William Jones: China’s Lessons for the World: Transportation Holds the Key to Development

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William Jones: China’s Lessons for the World: Transportation Holds the Key to Development

2021-01-11

by: William Jones    Source: The Belt and Road Institute in Sweden   Published: 2020-1-8


The State Council of China on December 21 issued a China_Transport_White_Paper_2020 outlining the achievements that have been reached in uniting the nation and laying out the path forward for the nation. For China, transportation has always been the key to development. Ironically, the break-up of China in the 1800s – and the subsequent revolt and downfall of the Qing dynasty -was largely provoked by the strong popular reaction to the attempt by the colonial powers to control China’s burgeoning railroad system.


And when Sun Yat-sen was forced to cede the presidency to a former Qing general, Yuan Shikai, he agreed, with Yuan, during their very brief “honeymoon” to take the post as minister of railways, since Sun’s first concern was to create a transportation grid that would unite the nation – and the people. His map of a proposed railroad grid was the first major vision of bringing the country together. And when China entered the period of the reform and opening up in 1978, the question of upgrading the railroad system was of premier importance.


The Chinese economy was in the 1970s still suffering from a lack of transportation. At the time Chinese scholars were looking at the West for a clue as to how they should move forward. But by the 1980s in the West, with the growing anti-industrial stance of the growing environmentalist movement, railroads were being torn down, and the railroad was being viewed as a “sunset industry” overshadowed by highways and by air transport.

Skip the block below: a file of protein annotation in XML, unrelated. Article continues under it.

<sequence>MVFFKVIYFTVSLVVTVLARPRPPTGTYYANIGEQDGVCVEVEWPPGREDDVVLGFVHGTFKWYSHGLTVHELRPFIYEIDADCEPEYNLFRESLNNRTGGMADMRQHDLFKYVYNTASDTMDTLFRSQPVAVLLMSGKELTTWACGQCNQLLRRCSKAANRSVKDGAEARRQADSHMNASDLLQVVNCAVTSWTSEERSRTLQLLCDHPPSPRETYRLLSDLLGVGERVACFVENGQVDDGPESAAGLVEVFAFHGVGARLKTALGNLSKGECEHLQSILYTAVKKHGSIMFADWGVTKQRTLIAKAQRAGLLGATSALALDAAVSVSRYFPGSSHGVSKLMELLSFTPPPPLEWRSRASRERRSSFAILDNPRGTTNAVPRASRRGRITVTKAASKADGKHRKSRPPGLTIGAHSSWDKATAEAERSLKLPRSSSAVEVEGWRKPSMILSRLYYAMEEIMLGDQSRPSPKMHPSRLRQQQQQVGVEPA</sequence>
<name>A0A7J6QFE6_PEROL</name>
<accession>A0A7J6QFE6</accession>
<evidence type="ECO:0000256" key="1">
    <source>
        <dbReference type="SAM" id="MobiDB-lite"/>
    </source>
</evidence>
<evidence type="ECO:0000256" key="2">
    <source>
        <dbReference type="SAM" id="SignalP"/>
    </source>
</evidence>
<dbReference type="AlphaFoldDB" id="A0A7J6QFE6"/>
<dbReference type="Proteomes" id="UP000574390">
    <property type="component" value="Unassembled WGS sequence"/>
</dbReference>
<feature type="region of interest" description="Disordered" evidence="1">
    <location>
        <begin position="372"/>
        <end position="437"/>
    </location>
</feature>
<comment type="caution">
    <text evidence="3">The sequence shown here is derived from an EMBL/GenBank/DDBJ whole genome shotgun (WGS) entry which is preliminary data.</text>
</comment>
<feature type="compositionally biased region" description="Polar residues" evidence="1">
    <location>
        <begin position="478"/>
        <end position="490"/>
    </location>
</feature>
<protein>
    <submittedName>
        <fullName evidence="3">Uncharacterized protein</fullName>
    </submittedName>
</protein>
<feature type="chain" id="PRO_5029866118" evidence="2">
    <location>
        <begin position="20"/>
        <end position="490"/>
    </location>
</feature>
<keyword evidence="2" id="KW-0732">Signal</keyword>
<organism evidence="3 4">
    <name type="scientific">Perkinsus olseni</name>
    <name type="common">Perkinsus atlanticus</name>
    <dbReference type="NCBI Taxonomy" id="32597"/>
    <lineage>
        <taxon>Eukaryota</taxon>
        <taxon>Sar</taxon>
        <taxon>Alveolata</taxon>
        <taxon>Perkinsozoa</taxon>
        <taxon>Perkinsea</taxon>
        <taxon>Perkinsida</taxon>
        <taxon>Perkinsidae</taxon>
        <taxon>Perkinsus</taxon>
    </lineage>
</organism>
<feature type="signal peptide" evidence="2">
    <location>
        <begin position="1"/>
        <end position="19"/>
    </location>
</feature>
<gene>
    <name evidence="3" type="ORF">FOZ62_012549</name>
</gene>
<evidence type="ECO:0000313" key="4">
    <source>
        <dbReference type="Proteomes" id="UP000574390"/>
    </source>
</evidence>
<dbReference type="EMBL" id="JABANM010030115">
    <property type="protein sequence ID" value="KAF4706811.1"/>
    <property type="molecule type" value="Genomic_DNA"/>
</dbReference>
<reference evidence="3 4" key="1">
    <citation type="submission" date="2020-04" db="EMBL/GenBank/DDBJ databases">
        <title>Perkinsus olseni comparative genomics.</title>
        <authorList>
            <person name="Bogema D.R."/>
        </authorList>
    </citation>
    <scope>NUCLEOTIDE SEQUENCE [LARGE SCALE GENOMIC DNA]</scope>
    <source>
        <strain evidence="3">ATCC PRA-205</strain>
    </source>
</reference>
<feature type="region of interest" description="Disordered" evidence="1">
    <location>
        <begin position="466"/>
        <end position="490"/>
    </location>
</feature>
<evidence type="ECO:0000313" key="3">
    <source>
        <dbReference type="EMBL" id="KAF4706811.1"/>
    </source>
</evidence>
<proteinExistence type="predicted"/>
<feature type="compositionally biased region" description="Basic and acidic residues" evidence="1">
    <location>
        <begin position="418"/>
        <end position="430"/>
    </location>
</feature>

Fortunately, China did not follow that disastrous example, but decided to put their money on rail transit and increase the speed of the railroads. Since then, they have not diverted from that course. The recent White Paper projects this development into the future.


China of course is presently leading in the production of high-speed rail. The recently developed Fuxing high-speed train has run at 420 km/hr, and its traveling speed on the Beijing-Shanghai route is generally 350 km/hr. China now has over 140,000 kilometers of rail lines and 35,000 kilometers of high-speed rail, the highest in the world. What this means in time saved is that it takes only one to four hours to commute between large/medium-sized cities and adjacent ones, and 30 minutes to two hours to commute within city clusters.


Given the diversity of the country in terms of climate and geological conditions, it is not unusual that China has broken several records in railroad construction. As the White Paper notes: “China leads the world in technology for railways at high altitudes and in extremely low temperatures, and for high-speed and heavy-haul railways. It has solved the most challenging technical problems confronting highway construction in difficult geological conditions such as plateau permafrost, expansive soil, and desert. It also leads in core technologies for building deep-water offshore ports, improving massive estuary and long waterways, and building large airports.”  Not to speak of its prowess in tunneling. The Xi’an-Chengdu high-speed rail line traverses the Qin and Daba mountains and it has 127 km (79 mi) of tunnels, including six that are over 10,000 m (6.2 mi) in length.


China became the first in the world to realize autopilot on trains running at a speed of 350 km/h. 600 km/h prototype maglev trains and high-speed free gauge trains running at a speed of 400 km/h that can change tracks and are capable of making international trips have rolled off the production line. And combining the rail system with AI, Big Data and the Beidou Navigations System has made all aspects of travel much more convenient for travelers, from electronic purchase of tickets, comfort of travel, to keeping trains on schedule and safe (there have been no major accidents since 2012).